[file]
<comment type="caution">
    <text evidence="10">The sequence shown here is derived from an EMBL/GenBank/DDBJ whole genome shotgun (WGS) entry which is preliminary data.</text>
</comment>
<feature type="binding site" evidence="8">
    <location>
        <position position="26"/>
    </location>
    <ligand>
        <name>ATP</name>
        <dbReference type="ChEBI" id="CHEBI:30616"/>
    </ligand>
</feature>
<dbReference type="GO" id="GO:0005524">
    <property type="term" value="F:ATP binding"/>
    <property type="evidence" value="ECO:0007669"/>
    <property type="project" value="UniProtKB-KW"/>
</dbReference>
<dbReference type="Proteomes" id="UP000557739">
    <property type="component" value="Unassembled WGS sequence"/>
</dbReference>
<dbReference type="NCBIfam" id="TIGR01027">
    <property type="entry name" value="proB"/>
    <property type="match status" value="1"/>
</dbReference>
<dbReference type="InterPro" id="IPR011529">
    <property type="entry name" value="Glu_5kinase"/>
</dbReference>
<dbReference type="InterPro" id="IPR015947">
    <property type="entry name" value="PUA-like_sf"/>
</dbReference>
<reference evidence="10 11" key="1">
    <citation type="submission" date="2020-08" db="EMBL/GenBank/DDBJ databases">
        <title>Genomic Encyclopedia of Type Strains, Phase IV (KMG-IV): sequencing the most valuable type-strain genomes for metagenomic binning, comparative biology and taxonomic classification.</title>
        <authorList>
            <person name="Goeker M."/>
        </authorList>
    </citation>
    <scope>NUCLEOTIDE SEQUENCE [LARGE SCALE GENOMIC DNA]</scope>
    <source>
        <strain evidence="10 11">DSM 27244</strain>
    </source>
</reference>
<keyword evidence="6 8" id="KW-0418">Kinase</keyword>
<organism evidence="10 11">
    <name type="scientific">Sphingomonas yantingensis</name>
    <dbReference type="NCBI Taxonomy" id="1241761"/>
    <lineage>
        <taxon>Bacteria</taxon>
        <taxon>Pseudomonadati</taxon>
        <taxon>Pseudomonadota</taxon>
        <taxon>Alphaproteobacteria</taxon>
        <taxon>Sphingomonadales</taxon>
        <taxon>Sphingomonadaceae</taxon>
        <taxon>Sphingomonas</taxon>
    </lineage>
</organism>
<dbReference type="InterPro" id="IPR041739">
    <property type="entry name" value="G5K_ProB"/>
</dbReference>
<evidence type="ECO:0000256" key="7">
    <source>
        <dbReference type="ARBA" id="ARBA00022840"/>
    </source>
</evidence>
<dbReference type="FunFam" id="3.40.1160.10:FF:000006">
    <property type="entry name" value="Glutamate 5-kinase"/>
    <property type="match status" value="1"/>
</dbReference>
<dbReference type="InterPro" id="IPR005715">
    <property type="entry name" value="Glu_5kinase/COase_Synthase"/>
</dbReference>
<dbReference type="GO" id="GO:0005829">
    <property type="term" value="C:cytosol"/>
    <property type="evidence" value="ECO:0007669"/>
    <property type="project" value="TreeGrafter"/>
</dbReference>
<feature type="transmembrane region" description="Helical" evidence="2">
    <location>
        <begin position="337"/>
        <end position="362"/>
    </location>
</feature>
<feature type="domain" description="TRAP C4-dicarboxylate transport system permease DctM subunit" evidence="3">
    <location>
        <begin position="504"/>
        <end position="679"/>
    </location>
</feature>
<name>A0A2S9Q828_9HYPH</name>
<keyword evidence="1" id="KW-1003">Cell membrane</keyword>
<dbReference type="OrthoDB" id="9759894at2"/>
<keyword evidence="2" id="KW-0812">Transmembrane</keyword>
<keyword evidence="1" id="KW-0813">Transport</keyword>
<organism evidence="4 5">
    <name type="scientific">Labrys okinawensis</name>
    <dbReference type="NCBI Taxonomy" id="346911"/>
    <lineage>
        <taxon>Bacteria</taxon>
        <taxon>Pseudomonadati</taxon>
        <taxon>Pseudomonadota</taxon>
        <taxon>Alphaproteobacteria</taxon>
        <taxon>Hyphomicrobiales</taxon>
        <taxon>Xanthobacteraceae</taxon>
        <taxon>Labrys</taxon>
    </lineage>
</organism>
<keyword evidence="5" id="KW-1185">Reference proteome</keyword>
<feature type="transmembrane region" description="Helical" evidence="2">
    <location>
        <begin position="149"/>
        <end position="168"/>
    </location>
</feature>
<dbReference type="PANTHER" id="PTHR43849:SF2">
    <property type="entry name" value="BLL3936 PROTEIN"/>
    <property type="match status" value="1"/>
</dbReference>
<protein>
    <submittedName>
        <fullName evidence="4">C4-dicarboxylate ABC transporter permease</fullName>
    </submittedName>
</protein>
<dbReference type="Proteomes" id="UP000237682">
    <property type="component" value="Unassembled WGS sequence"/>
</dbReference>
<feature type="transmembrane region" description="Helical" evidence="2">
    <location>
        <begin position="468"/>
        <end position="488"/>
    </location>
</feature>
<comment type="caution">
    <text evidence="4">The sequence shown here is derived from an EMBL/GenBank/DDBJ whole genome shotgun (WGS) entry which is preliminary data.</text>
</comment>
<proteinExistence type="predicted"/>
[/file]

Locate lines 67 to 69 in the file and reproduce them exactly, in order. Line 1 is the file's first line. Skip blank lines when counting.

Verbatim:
    <property type="match status" value="1"/>
</dbReference>
<dbReference type="InterPro" id="IPR005715">